The Irish Catholic Bishops' Conference (Irish: Comhdháil Easpag Caitliceach Éireann) is the episcopal conference of the Roman Catholic bishops in Ireland. The conference meets a number of times a year in Maynooth which is the location of St Patrick's College, Ireland's national seminary. While each bishop is autonomous in his own diocese, meetings of the conference give bishops a chance to discuss issues of mutual concern, or issues of national policy.
In the Catholic Church, an episcopal conference is an official assembly of all the bishops of a given territory. Episcopal conferences have long existed as informal entities, but were first established as formal bodies by the Second Vatican Council (Christus Dominus, 38), and implemented by Pope Paul VI's 1966 motu proprio Ecclesiae sanctae. The operation, authority, and responsibilities of episcopal conferences are currently governed by the 1983 Code of Canon Law (see especially canons 447–459). The nature of episcopal conferences, and their magisterial authority in particular, was subsequently clarified by Pope John Paul II's 1998 motu proprio Apostolos suos.
Certain tasks and authority are assigned to episcopal conferences, particularly with regard to setting the liturgical norms for the Mass. Episcopal conferences receive their authority under universal law or particular mandates. In certain circumstances, as defined by canon law, the decisions of an episcopal conference are subject to ratification from the Holy See. Individual bishops do not relinquish their authority to the conference, and remain responsible for the governance of their respective diocese.
The Conference owns the publisher and retailer Veritas Communications.
The Irish Catholic Bishops' Conference is made up of the 26 Irish diocesan bishops (ordinaries) and a number of auxiliary bishops. The conference membership extends to both government jurisdictions on the island of Ireland, the Republic of Ireland and Northern Ireland.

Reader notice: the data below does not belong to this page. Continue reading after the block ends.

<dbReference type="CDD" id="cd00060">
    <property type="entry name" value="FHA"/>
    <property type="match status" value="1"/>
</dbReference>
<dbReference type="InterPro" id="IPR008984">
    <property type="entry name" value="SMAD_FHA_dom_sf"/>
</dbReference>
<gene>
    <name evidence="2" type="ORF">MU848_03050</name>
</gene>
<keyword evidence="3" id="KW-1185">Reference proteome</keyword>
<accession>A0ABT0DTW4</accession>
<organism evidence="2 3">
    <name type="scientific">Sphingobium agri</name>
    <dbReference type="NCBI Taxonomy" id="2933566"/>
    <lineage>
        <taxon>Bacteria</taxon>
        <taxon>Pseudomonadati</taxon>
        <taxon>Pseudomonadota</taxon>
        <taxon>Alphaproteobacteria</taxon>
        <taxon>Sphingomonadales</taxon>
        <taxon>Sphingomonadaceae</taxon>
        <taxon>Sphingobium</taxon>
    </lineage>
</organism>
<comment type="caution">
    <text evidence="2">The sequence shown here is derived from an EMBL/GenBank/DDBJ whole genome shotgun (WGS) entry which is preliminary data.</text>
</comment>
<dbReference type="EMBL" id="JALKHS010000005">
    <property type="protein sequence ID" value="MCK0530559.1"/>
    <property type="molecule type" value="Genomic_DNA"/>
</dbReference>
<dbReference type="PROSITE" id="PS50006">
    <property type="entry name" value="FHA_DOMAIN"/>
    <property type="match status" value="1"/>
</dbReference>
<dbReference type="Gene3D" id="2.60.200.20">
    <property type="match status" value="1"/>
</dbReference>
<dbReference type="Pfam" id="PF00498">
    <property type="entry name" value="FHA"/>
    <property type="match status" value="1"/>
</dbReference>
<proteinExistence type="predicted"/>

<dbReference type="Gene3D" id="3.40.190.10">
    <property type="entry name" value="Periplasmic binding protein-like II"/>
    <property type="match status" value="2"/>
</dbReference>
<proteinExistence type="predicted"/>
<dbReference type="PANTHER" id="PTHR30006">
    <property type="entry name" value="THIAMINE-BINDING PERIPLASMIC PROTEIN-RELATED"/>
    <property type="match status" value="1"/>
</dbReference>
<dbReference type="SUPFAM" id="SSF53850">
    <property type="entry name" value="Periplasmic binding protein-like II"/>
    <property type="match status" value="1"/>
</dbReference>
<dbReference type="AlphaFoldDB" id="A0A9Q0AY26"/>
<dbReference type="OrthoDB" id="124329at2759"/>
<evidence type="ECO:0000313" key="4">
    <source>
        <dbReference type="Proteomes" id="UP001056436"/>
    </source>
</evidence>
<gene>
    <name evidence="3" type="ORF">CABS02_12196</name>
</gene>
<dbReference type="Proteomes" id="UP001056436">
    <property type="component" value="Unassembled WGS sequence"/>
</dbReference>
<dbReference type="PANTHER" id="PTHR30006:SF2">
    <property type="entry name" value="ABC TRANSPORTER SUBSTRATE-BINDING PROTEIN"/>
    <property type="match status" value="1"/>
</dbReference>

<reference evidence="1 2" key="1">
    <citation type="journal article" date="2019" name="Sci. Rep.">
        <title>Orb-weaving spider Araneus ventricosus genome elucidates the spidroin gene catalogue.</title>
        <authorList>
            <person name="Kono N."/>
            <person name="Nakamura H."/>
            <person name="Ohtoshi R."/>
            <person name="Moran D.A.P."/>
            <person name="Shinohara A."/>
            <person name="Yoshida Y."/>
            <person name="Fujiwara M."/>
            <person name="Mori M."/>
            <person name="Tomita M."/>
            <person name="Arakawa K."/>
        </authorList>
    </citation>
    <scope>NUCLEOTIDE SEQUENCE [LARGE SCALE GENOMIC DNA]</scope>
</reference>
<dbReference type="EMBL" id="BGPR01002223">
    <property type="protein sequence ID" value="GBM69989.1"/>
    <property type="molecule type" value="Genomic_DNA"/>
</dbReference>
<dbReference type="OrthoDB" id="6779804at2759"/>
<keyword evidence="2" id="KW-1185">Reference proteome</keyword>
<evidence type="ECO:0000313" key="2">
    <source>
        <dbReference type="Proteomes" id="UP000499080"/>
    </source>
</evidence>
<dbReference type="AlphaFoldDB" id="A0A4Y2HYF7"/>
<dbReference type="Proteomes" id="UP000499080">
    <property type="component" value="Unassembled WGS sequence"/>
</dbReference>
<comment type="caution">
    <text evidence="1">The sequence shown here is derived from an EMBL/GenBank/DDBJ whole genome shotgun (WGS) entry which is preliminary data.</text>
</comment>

Beneath the Bishops' Conference are the regional or provincial meetings of bishops.
Episcopal conferences are generally defined by geographic borders, with all the bishops in a given country belonging to the same conference – which might also include neighboring countries.
The Archbishop of Armagh, as Primate of All Ireland, chairs the Conference.
Much of the work of the Conference is done in committees which cover issues such as laity, liturgy, family, social justice. Each committee is chaired by a bishop, though not always an ordinary.
By convention, the Archbishop of Armagh as the most-senior churchman in Ireland, presides and is the principal spokesman. This tradition has prevailed even when the Archbishop of Dublin is a cardinal and the Archbishop of Armagh is not a member of the College of Cardinals.
In keeping with Catholic views on abortion, the Conference campaigns against the legalisation of abortion. It called for a "Yes" vote in the 2002 abortion referendum which would have overturned the 1992 X Case judgement. It called the proposal "an opportunity not to be lost" The Conference condemned the Protection of Life During Pregnancy Act 2013.
Extraordinary general meetings
- April 2002 – Ferns Report and resignation of Bishop Brendan Comiskey
- October 2005 – publication of the National Board for Safeguarding Children report on child protection in the Cloyne diocese
- January 2009 – publication of the National Board for Safeguarding Children report on child protection in the Cloyne diocese.
- Friday 22 January 2010 – anticipation of the forthcoming pastoral letter from Pope Benedict XVI to the faithful of Ireland after the Ryan and Murphy reports.